Abstract 16420: Single-Center Experience of Thrombosis in Continuous-Flow Left Ventricular Assist Devices: Diagnosis, Management and Outcomes
Left Ventricular Assist Device related thrombosis (LVAD-T) is associated with high morbidity and mortality due to device malfunction, embolic events, and hemolysis. Diagnostic and management strategies for LVAD-T remain poorly defined and included LVAD exchange. We report our experience with the diagnosis, treatment and outcomes of patients with presenting with presumed LVAD-T.
Methods and Results: We reviewed the records of all patients treated for suspected LVAD-T at our institution between January 1, 2010 and December 31, 2011. Laboratory data and LVAD parameters were analyzed before and after treatment. Of 64 LVAD recipients, 8 patients had suspected LVAD-T as defined by heart failure symptoms, increased LVAD power and/or low flow parameters. In all cases, lactate dehydrogenase (LDH) and total bilirubin (TB) levels were elevated before treatment and decreased after therapeutic intervention (Figure). No consistent change in LVAD parameters were observed before or after treatment. Treatment success was defined by improved symptoms and/or reduced LDH and TB. Unfractionated heparin (UFH) was initiated in 7 patients with no improvement. Treatment with catheter-directed intra-cavitary thrombolysis using tissue plasminogen activator (n=2), eptifibatide (n=4), and bivalirudin (n=2) was required. Treatment complications included intracranial bleeding (n=2) and intestinal bleeding (n=2). Outcomes included death (n=2); survival to transplantation (n=5); and ongoing LVAD support (n=1).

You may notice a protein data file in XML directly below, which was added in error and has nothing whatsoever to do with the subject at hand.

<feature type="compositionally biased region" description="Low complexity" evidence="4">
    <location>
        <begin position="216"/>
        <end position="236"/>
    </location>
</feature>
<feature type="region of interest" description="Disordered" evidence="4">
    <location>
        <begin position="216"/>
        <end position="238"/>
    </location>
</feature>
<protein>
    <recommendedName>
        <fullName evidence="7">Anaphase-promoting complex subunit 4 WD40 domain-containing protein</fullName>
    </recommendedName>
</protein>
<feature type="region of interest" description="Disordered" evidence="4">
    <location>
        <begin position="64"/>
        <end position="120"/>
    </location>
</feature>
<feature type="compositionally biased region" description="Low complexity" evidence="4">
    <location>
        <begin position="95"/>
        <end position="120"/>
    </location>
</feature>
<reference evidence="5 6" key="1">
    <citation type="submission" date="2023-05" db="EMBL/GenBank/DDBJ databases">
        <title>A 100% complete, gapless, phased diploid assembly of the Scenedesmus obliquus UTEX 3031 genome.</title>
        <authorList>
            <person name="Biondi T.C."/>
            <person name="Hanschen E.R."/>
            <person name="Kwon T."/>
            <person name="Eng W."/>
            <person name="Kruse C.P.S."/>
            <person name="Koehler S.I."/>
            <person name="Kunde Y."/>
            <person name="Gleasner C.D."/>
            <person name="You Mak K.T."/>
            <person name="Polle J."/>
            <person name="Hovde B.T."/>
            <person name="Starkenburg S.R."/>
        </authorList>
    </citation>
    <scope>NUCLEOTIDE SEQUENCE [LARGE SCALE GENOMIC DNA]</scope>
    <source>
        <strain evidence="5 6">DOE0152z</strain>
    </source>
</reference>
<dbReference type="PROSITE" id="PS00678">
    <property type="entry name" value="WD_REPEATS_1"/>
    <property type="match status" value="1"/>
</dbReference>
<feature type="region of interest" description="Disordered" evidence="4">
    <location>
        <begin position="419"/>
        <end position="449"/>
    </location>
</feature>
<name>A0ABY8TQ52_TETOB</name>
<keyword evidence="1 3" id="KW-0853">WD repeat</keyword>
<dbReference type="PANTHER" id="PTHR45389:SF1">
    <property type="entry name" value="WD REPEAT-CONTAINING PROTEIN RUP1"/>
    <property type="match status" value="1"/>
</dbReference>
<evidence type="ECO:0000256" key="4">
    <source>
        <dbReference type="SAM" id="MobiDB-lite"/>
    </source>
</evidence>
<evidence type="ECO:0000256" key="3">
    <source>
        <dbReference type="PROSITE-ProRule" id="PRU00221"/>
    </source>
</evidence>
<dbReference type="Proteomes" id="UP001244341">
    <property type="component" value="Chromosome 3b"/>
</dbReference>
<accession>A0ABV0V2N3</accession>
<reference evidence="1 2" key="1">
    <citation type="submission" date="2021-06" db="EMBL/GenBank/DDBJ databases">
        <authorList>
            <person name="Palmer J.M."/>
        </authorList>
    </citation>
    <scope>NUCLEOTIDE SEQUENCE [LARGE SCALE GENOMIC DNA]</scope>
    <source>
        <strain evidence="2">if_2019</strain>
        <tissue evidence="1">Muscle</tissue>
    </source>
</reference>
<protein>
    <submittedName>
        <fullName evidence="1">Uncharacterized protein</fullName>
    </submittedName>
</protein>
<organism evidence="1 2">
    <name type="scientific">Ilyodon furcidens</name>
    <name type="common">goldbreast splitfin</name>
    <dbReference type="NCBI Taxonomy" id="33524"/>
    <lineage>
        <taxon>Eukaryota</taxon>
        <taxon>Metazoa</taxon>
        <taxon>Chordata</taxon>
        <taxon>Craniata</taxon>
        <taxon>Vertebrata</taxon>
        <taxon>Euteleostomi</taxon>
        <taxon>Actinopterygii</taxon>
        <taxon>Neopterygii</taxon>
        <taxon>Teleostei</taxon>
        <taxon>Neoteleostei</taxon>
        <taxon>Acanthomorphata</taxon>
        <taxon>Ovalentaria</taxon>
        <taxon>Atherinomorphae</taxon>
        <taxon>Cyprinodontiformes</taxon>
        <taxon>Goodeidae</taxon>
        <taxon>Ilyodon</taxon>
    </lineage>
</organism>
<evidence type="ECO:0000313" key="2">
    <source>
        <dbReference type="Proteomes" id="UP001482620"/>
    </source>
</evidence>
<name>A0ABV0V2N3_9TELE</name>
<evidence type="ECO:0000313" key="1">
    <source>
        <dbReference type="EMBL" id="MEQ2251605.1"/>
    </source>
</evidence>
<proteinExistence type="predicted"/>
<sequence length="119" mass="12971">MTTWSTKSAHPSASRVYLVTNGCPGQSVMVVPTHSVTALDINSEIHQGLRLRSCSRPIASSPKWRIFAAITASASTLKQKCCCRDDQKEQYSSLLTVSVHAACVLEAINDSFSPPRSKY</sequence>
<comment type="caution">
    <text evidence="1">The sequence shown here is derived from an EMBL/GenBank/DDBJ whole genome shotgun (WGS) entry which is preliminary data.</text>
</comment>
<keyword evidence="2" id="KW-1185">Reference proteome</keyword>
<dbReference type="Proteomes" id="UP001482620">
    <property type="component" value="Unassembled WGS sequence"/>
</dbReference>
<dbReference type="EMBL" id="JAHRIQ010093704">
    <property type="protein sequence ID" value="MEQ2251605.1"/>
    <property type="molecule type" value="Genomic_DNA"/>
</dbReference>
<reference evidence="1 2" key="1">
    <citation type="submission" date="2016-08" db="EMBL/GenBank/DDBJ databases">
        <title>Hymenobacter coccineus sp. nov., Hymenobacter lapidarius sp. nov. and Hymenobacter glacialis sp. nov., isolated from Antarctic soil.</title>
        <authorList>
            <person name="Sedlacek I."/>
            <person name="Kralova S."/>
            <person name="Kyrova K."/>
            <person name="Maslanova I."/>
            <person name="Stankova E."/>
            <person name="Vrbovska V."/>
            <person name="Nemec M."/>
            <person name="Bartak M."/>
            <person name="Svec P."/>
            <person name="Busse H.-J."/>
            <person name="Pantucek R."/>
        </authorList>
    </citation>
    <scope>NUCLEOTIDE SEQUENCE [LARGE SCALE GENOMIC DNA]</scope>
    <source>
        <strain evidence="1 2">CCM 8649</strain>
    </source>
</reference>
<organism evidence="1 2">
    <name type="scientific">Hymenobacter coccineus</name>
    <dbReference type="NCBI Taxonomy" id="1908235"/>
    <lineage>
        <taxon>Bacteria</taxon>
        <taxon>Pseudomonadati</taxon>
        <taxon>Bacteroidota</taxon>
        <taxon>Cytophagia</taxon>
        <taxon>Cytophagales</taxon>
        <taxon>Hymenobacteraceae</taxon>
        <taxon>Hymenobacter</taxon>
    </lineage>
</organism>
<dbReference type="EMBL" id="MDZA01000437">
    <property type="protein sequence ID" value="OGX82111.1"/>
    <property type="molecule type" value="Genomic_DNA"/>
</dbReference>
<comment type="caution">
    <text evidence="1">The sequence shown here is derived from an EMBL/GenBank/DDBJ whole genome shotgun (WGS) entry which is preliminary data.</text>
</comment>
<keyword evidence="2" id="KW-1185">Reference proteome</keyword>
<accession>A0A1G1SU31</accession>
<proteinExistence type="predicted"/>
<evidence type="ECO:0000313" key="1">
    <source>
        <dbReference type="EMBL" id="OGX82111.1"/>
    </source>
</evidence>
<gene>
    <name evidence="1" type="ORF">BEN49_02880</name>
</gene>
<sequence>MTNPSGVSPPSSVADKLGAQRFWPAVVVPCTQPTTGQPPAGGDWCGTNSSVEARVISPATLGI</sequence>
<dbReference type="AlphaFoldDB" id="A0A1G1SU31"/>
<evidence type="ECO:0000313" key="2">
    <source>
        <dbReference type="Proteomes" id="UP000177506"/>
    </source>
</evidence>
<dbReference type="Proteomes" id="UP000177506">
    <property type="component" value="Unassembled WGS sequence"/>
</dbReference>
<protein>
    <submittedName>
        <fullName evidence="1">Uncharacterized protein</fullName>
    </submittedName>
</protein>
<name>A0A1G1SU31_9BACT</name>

Conclusion: LDH and TB levels are increased with LVAD-T and may correlate with thrombosis resolution. Treatment with UFH may be ineffective, therefore catheter-directed intra-cavitary thombolysis, eptifibatide infusion, or bivalirudin to resolve LVAD-T may be necessary. Based on our experience, an early treatment strategy employing direct thrombin inhibitors and/or thrombolytic therapy may be warranted for patients with suspected or confirmed LVAD-T.
- © 2012 by American Heart Association, Inc.